Further studies have shown that in 50 year old gentlemen who get diagnosed with early prostate cancer, 20% will not succumb to the disease, but 80% will if not treated with curative intent. That ratio changes to 50/50 at the age of 70. Our dilemma is that we are still not able to accurately predict which prostate cancers will progress and therefore need to be treated, and which will remain stable for up to 40 years.
Research to try to determine how an individual’s prostate cancer will behave in the long term is ongoing. I am sure that the person who discovers this will get the Nobel Prize for Medicine! Until we are able to determine this accurately, the diagnosis and treatment of prostate cancer will remain controversial and many men will undergo treatment unnecessarily with possible complications.
Having said that there are certain features of prostate cancer that do imply a more aggressive nature and do warrant further treatment after diagnosis. Therefore we still advise regular prostate checks to assess for the possibility of cancer or obstructive elements that could also be detrimental to health. This especially applies to certain high risk groups.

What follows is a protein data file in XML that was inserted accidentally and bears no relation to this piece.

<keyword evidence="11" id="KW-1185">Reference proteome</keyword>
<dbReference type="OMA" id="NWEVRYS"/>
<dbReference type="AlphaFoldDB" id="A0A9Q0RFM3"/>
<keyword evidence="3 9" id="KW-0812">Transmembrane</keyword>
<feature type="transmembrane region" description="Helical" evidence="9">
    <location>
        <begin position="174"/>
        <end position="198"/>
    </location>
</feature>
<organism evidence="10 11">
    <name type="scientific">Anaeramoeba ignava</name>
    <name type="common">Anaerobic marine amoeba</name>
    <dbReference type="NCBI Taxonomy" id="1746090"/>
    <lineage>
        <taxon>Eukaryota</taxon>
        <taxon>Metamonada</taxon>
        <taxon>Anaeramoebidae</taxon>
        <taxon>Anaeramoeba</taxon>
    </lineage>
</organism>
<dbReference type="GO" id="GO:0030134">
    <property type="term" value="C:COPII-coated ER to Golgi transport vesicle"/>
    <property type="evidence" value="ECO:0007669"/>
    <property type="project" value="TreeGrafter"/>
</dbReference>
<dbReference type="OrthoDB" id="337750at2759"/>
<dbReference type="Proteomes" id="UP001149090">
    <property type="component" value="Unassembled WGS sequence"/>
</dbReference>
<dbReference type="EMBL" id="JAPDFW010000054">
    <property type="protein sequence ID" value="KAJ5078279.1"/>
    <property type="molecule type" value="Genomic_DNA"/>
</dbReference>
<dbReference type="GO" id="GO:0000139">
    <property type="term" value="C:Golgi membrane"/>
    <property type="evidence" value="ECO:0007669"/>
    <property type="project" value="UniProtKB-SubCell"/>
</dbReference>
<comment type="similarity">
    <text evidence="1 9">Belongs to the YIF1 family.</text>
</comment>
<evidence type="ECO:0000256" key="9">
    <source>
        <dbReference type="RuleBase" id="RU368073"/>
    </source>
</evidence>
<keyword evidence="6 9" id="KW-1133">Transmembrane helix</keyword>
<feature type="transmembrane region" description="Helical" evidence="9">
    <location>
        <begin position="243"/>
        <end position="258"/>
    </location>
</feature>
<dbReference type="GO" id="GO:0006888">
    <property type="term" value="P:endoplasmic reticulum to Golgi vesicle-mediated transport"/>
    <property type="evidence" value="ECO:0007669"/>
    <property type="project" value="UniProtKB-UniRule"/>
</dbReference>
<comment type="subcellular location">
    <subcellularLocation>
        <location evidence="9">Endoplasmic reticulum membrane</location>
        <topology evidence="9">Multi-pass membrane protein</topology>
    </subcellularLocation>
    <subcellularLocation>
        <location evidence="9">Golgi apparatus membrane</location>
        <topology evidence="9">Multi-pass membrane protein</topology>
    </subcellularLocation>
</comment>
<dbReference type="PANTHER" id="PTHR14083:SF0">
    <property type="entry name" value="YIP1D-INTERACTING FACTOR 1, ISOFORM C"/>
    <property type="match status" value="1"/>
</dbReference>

Who would form part of the high risk groups?
What other urinary symptoms must males of any ages be aware of?
Any men developing bothersome urinary symptoms, no matter what their age, should also be screened. Blood seen in the urine must always be investigated further as it could cancer anywhere in the urinary tract.
What advice can be given to high risk groups?
Our advice for high risk groups is to start screening at age 40 and at 45 for the rest. Screening is usually done by competent GP’s with a PSA blood test (Prostate Specific Antigen, which is a protein produced by prostate cells) and a prostate examination. Elevation of the PSA count is often the first sign of prostate cancer. However, it is not only prostate cancer that causes PSA elevation with infection, inflammation and infarction of the prostate also being possible causes.
The PSA tends to increase with age and we adjust the upper limits of normal accordingly.
Unfortunately the PSA alone is not sufficient as it is only 80% accurate in excluding prostate cancer. Therefore we strongly advise a prostate examination to also be carried out to determine whether there are any suspicious clinical signs of prostate cancer that may not show up in the PSA. This is especially relevant if the prostate cancer is of a more aggressive high grade variety, which occasionally does not produce PSA and therefore may only be detected by a clinical examination.